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1951: The mass circulation Daily Mirror features a front-page photograph of the beautiful Jamaican dancer, 22-year-old Tessa Prendergast. The paper announces that she would dance two separate versions of Dance of Seven Veils for the film Clementine now being made near London.


1954: Unanimous acceptance of the proposals reached in London last year as a basis of Federation is given in the House of Representatives. Any belief that members on both sides of the House would have been swayed against acceptance of the federal goal by the strong appeal made by Mr Ken Hill, member for Western Kingston, fade in the face of a stirring appeal by the leader of the opposition, Norman Manley, followed by the chief minister, Alexander Bustamante.


1957: The Corporate Area is having the most severe drought in sixteen years. Storage at the Hermitage Dam is now down to 200 million gallons and the total daily consumption remains at about 17 million, according to the day’s readings.


1958: Paul Foreman wins a gold medal in the long jump at the British Empire Games, with Deryck Taylor second, both clearing 24 ft 6 1/4 inches, but as Foreman’s second-best jump exceeded Taylor’s, he is declared the winner. This is an extremely good performance by these two Jamaicans. At the weightlifting, Goldsmith injures his ankle warming up after pressing, and has to retire.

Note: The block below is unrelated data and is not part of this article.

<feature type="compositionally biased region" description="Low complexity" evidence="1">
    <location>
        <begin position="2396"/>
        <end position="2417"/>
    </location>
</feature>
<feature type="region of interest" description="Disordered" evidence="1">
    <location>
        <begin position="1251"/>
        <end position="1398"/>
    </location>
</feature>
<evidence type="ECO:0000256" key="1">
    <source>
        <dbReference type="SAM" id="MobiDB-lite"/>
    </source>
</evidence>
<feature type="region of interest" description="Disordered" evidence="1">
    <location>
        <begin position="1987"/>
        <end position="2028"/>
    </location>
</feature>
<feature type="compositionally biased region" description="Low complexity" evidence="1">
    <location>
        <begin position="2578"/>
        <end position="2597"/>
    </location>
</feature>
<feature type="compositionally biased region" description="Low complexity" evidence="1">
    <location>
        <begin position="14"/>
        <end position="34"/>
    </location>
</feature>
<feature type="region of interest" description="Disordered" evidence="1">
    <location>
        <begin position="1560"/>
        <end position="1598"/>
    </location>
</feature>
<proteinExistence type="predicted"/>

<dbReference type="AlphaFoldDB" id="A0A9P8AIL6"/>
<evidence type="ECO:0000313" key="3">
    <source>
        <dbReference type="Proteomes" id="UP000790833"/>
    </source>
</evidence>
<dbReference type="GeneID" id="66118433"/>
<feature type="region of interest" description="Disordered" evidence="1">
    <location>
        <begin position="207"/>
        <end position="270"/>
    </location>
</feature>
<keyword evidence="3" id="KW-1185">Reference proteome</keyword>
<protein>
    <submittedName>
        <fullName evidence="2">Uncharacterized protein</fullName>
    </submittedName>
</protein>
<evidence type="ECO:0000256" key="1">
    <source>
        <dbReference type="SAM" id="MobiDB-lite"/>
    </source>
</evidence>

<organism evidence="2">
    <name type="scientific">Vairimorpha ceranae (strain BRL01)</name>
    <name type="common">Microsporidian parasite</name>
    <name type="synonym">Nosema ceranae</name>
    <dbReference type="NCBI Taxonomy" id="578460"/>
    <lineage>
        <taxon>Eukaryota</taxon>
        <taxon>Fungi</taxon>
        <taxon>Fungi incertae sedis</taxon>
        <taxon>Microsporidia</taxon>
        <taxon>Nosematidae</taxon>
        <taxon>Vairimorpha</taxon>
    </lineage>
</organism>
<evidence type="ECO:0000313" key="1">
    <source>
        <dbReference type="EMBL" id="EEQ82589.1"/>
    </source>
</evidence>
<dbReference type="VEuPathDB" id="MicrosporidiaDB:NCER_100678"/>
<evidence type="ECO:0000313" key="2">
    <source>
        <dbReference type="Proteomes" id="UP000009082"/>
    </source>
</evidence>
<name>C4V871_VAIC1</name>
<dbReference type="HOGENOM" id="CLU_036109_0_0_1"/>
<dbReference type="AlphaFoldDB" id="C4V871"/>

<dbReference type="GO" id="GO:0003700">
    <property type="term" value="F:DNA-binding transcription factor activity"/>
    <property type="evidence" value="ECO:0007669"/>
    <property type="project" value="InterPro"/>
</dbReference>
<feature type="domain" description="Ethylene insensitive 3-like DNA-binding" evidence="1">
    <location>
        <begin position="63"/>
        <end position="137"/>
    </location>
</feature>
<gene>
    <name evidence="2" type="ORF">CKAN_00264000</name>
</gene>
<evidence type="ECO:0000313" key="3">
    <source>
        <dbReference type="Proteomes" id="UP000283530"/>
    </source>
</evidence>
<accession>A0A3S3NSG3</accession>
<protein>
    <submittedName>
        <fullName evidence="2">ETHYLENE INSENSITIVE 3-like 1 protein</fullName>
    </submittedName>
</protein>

1962: Nineteen-year-old Marlene Murray (Miss Hotel Flamingo) begins her one-year ‘reign’ as Miss Jamaica after her coronation at Myrtle Bank Hotel. Wearing her jewelled crown and scarlet cape, she holds the Charm Trophy, symbol of her victory over 13 other contestants. Her runners-up were Nolia Skipton (Miss Issa’s) and Barbara DeCasseres (Miss Austin).


1966: Gray’s Inn Central Factory in St Mary, sugar-manufacturing plant which has been momentarily expected for some time now to announce closing down, will continue operation, the acting prime minister, Donald Sangster, announces. Sangster makes the announcement in a news release in which he simultaneously discloses that a group of local businessmen headed by Mr John Pringle and Trevor Donaldson are currently negotiating through London for the purchase of the majority shares in the enterprise.


1968: Minister of Finance and Planning Edward Seaga confirms reports distributed internationally within recent months that there is the possibility that two of Christopher Columbus’ ships used in the 1502-1504 voyage might be located in St Ann’s Bay on the island’s north coast. Investigations are now being carried out and excavations, approved by the Cabinet, are to be carried out to check out the possibility that two of the discoverer’s caravels, the Capitano and the Santiago have been located.

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